Mega prosthetic reconstruction
Mega prosthetic reconstruction:
Oncologic orthopedic surgery had long been confined to amputation in order to remove malignant tissue and avoid recurrence and metastases.
However, in the case of primary bone tumors, the advent of adjuvant therapies (radiation and chemotherapy) helped to dramatically improve patient survival and local tumor control so that limb salvage surgery could compare to amputation and become the gold standard of current treatment.
In the frame of radical excision surgery, special segmental bone and joint replacement systems were developed, that is usually referred to as tumor endoprostheses or Mega prosthetic reconstruction.
The rationale behind their use subsequently led to an application even in revision arthroplasty with great loss of bone stock, as well as in trauma surgery, for extremely comminuted fractures with poorly vascularized fragments, where traditional osteosynthesis cannot be applied.
Tumor endoprostheses in their beginning came usually in custom-made monoblock form made of cast steel alloys (eg vitallium). Material evolution continued to titanium and cobalt-chrome-molybdenum alloys while in the meantime experimenting with various acrylic polymers, which though failed prematurely and were abandoned.
In general, the requisites for a successful implant design are resistance to corrosion, high biocompatibility, and resistance to fatigue fractures as well as a potential for osteointegration and soft tissue ingrowth. Additional qualities like infection repelling are also more than desired.
Metallurgy and synthetic material industries are providing a variety of coatings (hydroxyapatite, porous tantalum, elemental silver) and soft tissue attachment materials (polyester, polypropylene, carbon fiber, expanded polytetrafluoroethylene) to address these requisites in an improving manner.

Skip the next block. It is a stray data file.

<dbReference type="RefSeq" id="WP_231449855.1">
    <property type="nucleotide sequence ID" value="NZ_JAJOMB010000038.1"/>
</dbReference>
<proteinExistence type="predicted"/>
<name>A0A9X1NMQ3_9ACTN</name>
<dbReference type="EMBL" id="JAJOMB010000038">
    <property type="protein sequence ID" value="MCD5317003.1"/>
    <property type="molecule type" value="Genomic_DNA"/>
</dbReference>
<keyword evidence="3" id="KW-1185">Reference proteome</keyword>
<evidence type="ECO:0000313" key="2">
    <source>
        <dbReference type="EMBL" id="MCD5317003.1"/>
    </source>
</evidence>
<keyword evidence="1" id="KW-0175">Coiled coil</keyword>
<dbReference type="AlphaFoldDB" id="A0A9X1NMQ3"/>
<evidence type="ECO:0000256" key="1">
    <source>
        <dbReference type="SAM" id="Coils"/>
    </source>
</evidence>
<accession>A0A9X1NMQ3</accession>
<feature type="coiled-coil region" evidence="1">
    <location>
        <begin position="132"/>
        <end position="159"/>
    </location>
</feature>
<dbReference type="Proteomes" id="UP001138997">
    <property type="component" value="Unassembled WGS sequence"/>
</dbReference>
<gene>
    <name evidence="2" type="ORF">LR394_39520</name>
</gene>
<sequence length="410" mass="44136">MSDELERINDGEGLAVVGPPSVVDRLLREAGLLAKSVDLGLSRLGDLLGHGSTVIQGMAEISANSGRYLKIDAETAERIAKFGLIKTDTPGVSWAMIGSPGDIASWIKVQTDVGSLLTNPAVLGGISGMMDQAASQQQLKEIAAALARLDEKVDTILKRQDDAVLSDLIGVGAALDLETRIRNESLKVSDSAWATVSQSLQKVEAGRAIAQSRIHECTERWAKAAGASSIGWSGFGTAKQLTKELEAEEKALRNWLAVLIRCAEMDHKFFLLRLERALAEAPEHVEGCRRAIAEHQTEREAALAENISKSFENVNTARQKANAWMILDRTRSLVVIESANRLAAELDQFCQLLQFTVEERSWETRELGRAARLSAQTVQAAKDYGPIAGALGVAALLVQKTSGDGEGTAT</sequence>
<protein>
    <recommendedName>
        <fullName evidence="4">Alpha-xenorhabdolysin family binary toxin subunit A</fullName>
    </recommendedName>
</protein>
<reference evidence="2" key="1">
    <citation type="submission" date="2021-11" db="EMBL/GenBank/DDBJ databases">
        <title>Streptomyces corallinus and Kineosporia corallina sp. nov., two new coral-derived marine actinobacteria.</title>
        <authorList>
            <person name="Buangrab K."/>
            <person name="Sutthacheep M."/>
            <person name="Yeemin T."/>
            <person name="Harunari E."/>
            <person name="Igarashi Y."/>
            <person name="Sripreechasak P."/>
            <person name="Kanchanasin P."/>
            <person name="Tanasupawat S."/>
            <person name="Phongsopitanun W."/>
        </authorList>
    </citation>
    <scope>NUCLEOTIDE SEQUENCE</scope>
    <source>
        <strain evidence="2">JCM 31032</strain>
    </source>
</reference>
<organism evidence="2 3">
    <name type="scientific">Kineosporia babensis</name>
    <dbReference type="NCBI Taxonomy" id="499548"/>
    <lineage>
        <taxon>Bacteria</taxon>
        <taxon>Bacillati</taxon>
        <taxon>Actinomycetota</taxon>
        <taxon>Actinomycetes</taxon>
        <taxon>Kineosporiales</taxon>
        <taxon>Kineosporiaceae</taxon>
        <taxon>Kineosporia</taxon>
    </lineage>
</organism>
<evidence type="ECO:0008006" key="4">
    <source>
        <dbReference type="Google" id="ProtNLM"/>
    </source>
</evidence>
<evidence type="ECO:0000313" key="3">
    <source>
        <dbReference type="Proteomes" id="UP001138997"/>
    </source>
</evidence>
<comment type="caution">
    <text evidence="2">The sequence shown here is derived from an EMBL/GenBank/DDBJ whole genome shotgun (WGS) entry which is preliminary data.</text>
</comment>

Prosthesis design has also evolved from the monoblock and fixed hinge models to modular endoprostheses and rotating platforms, with improved geometry to enhance fixation and stability.
Modular endoprostheses are currently and since the 1980s almost dominating surgical practice. They consist of a number of different components in readily available sets. These components can be assembled in various combinations to best address the specific bone defect of the patient in the operating theatre (Fig. 11). In this manner, surgery can proceed without the fabrication delay (4-6 weeks) of the custom-made models.
Importantly, more freedom of options is given to the surgeon in order to reconstruct defects that might prove to be different from what preoperative planning indicated. Literature supports the superiority of modular implants even in terms of limb survival, complication rate and functional outcome.
Fixation, as in regular prostheses, can be achieved with or without the use of polymethylmethacrylate cement. In the case of cemented models, the limitation in weight-bearing depends most on the soft-tissue parts, and restrictions are sometimes implemented until there are reliable healing and attachment of the soft tissues to the prosthesis.
Typically, orthoses are used for reconstructions around the knee joint and the shoulder. In the case of the hip, the patient can often be instructed immediate full-weight bearing. The main disadvantage of cemented implants is aseptic loosening, which has been reported to occur in up to one-third of reconstructions around the knee joint.
Recent advances in implant manufacturing are the use of hydroxyapatite-coated collars in order to achieve osteointegration and minimize the risk of loosening, silver-coated stems in order to further reduce the infection rate and highly cross-linked polyethylene cups in order to minimize wear.